She’s an artist — in fact, a great artist. But she believes she’s not good enough, that she needs more money to improve her projects, or more time to tweak them until they reach perfection. So she hides her art, waiting for the right time, waiting for the perfect moment.
But what she never realize is that she’s just making excuses, afraid of criticisms, and bypassing failure (which is a great teacher). The problem is not because she doesn’t have enough money or more time or the perfect platform. The real problem is because she’s aiming perfection.
Here’s the truth: In crafting any art, aiming perfection, at times, hinders production.
An art doesn’t need to be perfect. Perfection is subjective. You may think it’s not perfect, but others think it is. And you may think it is perfect, but others think it’s not. As the great Leonardo Da Vinci once said, “Art is never finished, only abandoned.”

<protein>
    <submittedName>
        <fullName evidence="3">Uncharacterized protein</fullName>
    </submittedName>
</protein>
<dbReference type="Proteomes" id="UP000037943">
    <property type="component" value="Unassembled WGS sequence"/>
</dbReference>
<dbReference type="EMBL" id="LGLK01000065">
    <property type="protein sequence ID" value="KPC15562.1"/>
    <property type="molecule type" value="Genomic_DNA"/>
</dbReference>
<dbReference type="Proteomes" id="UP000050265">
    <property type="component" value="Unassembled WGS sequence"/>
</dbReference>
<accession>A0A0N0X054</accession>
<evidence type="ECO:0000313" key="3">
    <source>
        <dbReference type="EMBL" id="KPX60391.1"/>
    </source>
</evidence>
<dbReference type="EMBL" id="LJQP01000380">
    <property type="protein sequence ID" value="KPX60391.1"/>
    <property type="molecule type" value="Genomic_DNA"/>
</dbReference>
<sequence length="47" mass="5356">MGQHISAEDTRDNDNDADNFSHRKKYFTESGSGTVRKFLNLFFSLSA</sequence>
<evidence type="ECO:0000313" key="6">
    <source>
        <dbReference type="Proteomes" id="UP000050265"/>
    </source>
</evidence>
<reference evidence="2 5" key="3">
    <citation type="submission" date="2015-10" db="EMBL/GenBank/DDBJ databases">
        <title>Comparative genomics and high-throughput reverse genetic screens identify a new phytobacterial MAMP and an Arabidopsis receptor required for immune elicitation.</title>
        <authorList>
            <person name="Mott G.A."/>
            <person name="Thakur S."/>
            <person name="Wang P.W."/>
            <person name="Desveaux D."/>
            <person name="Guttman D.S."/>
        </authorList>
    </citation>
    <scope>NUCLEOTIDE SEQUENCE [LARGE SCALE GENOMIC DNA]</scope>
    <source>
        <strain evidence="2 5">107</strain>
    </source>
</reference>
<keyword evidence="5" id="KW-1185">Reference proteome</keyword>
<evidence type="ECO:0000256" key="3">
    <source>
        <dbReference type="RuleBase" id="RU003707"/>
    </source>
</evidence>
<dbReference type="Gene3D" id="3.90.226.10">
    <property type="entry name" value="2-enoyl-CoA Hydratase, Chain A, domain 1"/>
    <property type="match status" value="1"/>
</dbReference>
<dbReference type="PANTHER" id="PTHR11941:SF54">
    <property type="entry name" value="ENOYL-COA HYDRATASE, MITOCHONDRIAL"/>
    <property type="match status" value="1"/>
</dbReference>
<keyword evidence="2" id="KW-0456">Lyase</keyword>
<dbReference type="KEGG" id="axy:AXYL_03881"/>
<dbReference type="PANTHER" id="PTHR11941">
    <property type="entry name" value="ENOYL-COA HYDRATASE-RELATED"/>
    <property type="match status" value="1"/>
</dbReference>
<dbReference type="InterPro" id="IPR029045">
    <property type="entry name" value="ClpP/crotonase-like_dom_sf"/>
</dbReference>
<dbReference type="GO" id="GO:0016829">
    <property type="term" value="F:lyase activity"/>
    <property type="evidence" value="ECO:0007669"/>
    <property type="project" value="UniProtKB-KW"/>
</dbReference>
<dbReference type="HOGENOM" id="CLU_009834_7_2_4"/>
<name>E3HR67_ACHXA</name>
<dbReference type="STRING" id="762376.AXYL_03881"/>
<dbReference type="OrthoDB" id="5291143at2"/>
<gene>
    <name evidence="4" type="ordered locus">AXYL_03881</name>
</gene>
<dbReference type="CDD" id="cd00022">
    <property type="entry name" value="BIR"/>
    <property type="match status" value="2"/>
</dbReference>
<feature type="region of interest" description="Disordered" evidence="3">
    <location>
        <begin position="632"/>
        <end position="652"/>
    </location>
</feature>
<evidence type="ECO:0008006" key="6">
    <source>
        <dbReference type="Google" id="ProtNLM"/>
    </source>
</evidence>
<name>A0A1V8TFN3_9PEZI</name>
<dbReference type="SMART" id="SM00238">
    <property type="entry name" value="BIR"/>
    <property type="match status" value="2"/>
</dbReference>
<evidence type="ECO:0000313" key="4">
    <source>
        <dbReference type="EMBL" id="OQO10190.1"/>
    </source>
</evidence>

If you spend countless of hours tweaking or endlessly perfecting your craft, you’re wasting an incredible amount of time. Artist improves through experimenting, shipping, and then hearing feedback. You can’t and you can’t move forward if you don’t let go of perfection — it’s a moving target.
But what if my audience don’t appreciate it? What if they laugh? What if I fail?
Then do it again. Do it better. That’s the only way.
“Don’t let perfection become procrastination. Every masterpiece that’s ever been done, it could have been better. Just launch and learn… Everything is progress.” — Danielle LaPorte